Monday, April 24, 2017

Yom Hashoah in Meitar

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Yom Hashoah, Holocaust and Heroism Remembrance Day, began last night.
In my small town the main commemoration began in the basketball hall.
It was packed; everybody showed up; some had to sit on the stairs or the floor or to stand.
Seven plain white silhouette human figures were evident in the background.
The message written on the wall was our imperative to somehow draw out the lines of their faces, i.e. not to see the victims as "THE six million," but rather as six million individual faces.

And while the presentation went on -- candle lighting by several survivors, prayers, a psalm, songs, a dance, readings -- all the while artistic high school students were indeed sketching in faces and clothing.
See the difference between the first and second photos?  Quite amazing, and very moving.


The talented and serious youth were in charge of the commemoration.
What a blessing they are.


In closing we all stood and sang Hatikva, feeling especially grateful to now be living in our own free and strong country.
Let us remember the lost generations in Europe who went before us.
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Friday, April 21, 2017

A young olive tree in a roundabout

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Meitar has many roundabouts and each one has its own beauty and character.
One single olive tree.
It will grow.

Shabbat shalom and happy Earth Day.
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Tuesday, April 18, 2017

Watch the wind

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Walk four minutes down my street and you will abruptly be in the wilderness. 
Here's a little video I made on a windy afternoon, just because the golden grass was rippling in waves so gracefully.
What was all green during the winter rains now becomes golden and soon, in the long dry summer everything will be brown. 

video

When I walk alone in the desert at this season I can't help but sing an appropriate song from my youth:

Oklahoma, where the wind comes sweepin' down the plain
And the wavin' wheat can sure smell sweet
When the wind comes right behind the rain.
Oklahoma, Ev'ry night my honey lamb and I
Sit alone and talk and watch a hawk
Makin' lazy circles in the sky.

We know we belong to the land
And the land we belong to is grand!



You can hear it on YouTube
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 (As you may have guessed, I'm linking to ABC Wednesday's O Day and to SkyWatch Friday.)
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Sunday, April 16, 2017

Splitting the waters

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Today is the 7th and last day of Pesach.
We remember how on that day Moses led the newly-forming Jewish People out of Egypt through the split waters of the sea.


"And Moses stretched out his hand over the sea; and the LORD caused the sea to go back by a strong east wind all the night, and made the sea dry land, and the waters were divided" -- וַיִּבָּקְעוּ, הַמָּיִם
- Exodus 14:21


"When God split the Red Sea, all the waters in the world divided, even the waters in cisterns and ditches, in jars, cups, casks and bowls ... the supernal waters, too, divided ..."
 -- (Midrash Mechilta)
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Whichever holiday you are celebrating today, have a happy and meaningful one!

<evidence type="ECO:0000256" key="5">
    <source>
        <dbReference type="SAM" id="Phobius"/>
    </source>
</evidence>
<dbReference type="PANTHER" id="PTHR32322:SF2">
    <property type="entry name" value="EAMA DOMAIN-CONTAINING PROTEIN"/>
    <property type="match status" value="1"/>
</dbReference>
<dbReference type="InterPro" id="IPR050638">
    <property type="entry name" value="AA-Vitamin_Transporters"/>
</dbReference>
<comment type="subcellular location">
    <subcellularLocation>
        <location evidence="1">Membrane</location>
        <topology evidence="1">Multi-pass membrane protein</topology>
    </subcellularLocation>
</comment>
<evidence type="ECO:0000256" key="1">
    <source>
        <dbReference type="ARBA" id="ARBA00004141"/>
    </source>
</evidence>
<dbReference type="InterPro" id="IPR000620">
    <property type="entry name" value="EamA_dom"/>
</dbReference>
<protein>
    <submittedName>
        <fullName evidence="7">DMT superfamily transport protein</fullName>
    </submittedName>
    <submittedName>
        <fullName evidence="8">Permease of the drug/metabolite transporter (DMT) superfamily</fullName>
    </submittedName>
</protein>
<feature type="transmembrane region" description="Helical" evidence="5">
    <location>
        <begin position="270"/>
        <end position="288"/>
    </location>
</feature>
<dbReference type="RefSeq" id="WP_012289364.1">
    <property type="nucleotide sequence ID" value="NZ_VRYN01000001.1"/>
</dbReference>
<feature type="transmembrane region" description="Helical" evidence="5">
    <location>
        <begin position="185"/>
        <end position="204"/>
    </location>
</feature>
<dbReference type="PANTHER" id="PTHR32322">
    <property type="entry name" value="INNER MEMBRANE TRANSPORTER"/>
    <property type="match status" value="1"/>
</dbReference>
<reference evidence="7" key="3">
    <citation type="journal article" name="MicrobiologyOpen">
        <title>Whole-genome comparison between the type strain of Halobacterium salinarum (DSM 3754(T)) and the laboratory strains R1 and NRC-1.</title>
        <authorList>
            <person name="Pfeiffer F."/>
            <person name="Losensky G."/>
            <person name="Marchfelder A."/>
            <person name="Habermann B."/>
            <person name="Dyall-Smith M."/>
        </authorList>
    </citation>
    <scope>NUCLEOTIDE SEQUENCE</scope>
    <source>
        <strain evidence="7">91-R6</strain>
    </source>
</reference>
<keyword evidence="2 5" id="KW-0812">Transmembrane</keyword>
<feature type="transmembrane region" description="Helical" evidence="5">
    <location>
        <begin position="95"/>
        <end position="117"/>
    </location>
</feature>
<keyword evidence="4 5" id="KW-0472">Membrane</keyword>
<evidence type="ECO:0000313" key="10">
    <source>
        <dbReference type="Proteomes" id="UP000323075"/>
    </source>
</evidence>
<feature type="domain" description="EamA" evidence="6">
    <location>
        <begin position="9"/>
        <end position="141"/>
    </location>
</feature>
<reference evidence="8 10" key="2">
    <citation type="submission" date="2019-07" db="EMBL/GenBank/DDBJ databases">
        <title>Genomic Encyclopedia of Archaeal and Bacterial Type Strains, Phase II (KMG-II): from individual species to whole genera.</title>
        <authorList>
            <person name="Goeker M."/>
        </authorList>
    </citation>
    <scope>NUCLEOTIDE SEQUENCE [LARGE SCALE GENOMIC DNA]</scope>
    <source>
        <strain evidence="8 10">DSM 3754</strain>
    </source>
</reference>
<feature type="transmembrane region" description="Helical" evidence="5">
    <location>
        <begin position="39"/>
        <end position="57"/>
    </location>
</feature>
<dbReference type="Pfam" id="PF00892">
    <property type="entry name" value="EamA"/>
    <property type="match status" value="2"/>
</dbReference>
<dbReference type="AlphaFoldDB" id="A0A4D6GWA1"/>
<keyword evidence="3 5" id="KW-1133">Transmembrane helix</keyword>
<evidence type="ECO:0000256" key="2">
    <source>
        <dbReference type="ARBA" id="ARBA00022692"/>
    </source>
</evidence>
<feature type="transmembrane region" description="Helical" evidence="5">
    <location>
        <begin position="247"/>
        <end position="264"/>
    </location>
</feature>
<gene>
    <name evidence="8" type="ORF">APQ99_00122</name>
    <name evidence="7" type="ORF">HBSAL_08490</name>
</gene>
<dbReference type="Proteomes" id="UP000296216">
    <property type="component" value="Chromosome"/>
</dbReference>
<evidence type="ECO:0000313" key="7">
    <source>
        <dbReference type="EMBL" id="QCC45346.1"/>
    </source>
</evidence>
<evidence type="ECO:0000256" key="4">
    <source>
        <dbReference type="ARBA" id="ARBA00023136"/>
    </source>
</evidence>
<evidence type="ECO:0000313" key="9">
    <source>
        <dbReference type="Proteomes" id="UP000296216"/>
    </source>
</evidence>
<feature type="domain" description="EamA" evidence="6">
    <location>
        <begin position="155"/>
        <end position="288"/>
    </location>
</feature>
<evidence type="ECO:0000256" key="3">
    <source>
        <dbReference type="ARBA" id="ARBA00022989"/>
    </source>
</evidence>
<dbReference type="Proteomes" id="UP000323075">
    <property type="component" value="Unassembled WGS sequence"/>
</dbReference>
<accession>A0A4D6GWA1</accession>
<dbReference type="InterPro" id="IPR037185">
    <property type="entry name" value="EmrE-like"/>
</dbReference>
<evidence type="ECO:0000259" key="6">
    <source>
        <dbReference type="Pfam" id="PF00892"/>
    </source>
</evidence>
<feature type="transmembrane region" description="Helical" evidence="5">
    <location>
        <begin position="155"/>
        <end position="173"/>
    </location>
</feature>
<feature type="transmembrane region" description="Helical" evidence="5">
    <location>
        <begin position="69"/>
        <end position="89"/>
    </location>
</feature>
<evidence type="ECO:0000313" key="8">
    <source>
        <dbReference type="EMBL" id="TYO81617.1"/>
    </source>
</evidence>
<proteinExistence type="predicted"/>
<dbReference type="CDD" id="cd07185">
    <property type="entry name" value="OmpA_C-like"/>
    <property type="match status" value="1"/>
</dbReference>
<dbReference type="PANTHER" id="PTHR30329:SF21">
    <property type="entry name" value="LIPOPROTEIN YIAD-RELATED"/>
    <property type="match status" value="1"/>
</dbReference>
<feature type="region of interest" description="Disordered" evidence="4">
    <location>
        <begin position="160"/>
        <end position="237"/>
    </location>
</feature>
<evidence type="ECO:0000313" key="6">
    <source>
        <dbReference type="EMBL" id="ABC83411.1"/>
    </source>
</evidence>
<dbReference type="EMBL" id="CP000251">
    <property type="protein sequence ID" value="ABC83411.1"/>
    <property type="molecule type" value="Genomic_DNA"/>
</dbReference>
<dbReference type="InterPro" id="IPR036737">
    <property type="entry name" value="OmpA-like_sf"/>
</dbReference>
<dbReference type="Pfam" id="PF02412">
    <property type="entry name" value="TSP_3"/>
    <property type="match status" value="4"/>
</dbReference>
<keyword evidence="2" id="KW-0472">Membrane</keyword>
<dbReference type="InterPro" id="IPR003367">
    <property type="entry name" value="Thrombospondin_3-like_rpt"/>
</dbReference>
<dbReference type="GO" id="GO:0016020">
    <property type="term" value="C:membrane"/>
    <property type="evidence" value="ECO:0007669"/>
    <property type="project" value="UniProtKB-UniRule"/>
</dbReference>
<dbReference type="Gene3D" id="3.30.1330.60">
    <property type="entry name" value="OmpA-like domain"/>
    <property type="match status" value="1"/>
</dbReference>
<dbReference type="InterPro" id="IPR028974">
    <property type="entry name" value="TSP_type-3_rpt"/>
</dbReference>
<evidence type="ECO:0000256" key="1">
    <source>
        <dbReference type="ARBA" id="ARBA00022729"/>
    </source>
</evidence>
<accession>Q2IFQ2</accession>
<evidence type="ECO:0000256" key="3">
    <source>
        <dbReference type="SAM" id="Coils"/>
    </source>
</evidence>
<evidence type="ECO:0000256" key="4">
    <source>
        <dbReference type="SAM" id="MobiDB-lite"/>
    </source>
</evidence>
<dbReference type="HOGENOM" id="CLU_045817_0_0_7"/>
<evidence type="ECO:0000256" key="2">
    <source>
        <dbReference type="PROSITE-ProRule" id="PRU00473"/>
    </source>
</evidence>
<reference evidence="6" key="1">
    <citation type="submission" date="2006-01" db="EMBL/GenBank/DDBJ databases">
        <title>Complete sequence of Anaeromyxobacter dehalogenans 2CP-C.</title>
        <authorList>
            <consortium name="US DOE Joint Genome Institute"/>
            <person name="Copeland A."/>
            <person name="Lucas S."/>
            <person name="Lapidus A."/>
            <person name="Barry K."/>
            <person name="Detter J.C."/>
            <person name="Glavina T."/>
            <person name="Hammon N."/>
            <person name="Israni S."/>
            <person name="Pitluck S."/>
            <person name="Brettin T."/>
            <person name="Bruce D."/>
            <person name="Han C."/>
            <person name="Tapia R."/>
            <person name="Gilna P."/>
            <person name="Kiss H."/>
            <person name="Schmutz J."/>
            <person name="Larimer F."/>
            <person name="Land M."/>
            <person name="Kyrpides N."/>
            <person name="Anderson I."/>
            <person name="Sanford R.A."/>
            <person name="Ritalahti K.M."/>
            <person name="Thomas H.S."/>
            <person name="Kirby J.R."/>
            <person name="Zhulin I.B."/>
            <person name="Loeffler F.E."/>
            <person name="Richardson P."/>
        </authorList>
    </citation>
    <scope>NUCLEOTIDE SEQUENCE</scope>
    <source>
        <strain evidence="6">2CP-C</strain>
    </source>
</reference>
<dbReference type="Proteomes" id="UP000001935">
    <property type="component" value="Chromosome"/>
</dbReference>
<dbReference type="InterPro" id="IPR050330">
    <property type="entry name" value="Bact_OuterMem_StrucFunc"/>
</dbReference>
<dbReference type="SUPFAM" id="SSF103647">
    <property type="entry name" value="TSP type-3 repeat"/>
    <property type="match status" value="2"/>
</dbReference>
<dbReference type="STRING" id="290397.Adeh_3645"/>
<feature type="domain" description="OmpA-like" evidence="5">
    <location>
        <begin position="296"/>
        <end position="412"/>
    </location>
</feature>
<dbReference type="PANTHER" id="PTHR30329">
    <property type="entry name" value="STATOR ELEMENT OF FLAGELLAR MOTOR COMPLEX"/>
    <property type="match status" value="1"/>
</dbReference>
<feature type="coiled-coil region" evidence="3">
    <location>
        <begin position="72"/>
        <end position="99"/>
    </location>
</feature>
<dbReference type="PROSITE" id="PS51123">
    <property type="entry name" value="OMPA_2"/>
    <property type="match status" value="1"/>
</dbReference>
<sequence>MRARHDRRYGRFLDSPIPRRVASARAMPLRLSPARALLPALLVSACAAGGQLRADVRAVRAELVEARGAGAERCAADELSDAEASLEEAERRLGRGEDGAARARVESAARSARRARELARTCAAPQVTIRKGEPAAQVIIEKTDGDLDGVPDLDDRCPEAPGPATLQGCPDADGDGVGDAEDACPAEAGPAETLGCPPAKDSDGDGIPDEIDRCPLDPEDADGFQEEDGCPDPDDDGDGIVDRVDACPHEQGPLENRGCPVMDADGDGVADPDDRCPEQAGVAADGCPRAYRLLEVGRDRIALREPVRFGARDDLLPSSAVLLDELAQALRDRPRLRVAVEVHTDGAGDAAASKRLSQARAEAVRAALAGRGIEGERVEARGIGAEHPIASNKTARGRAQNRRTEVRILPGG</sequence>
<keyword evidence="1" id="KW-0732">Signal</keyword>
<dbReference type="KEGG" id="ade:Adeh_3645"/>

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Tuesday, April 11, 2017

Nice seder last night

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Nice neighbors invited me to their long and bountiful seder table last night.


No noodles in the chicken soup; that's forbidden food all this Passover week.
Fluffy matza balls are much much better anyway! 


I brought to the seder a box of three special hand-made matzas from Kfar Chabad. 
The historic bakery in Kfar Chabad is the world's largest producer of hand-make matzot. 


Matza shmurah is baked quickly in a brick oven like in the picture. 
Its interesting story is explained in my post from last Pesach. 
But the main thing, as the box says, is "Get a taste of freedom," freedom from slavery in ancient Egypt and from all kinds of things that shackle our growth today.
Chag sameach--happy Pesach! 
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(Linking to ABC Wednesday.)
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Friday, April 7, 2017

Still green, to the flock's delight

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Sheep grazing next to Meitar Forest!
(Enlarge the photo to see them better.)
For this lovely scene I have only to walk five minutes from my place here in the Negev town of Meitar.
I've lived here for several years and go out hiking often, but this is only the second time that I have sighted the flock.
The first time was in this post, where you can meet the young Bedouin shepherd and his charges.
Shabbat shalom.
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(Linking to SkyWatch Friday and Camera Critters.)
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Wednesday, April 5, 2017

The palm tree is gone

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Last week a local family's front yard grass, hedge, and tall palm tree were suddenly on fire, from an unknown cause.
In the previous post we wondered if it could be spontaneous combustion, but maybe not.
Yesterday a private garden crew came to cut down the blackened tree.
The chainsaw made quick work out of the upper half of the palm.

video

Watch how they lifted it over the fence and onto the sidewalk.


Still a little bit of green leaves at the very top of the blackened crown.

video

Watch and hear how they saw the lower half.


"Timber!"  -- over it goes.


And the second "log" comes out to the sidewalk.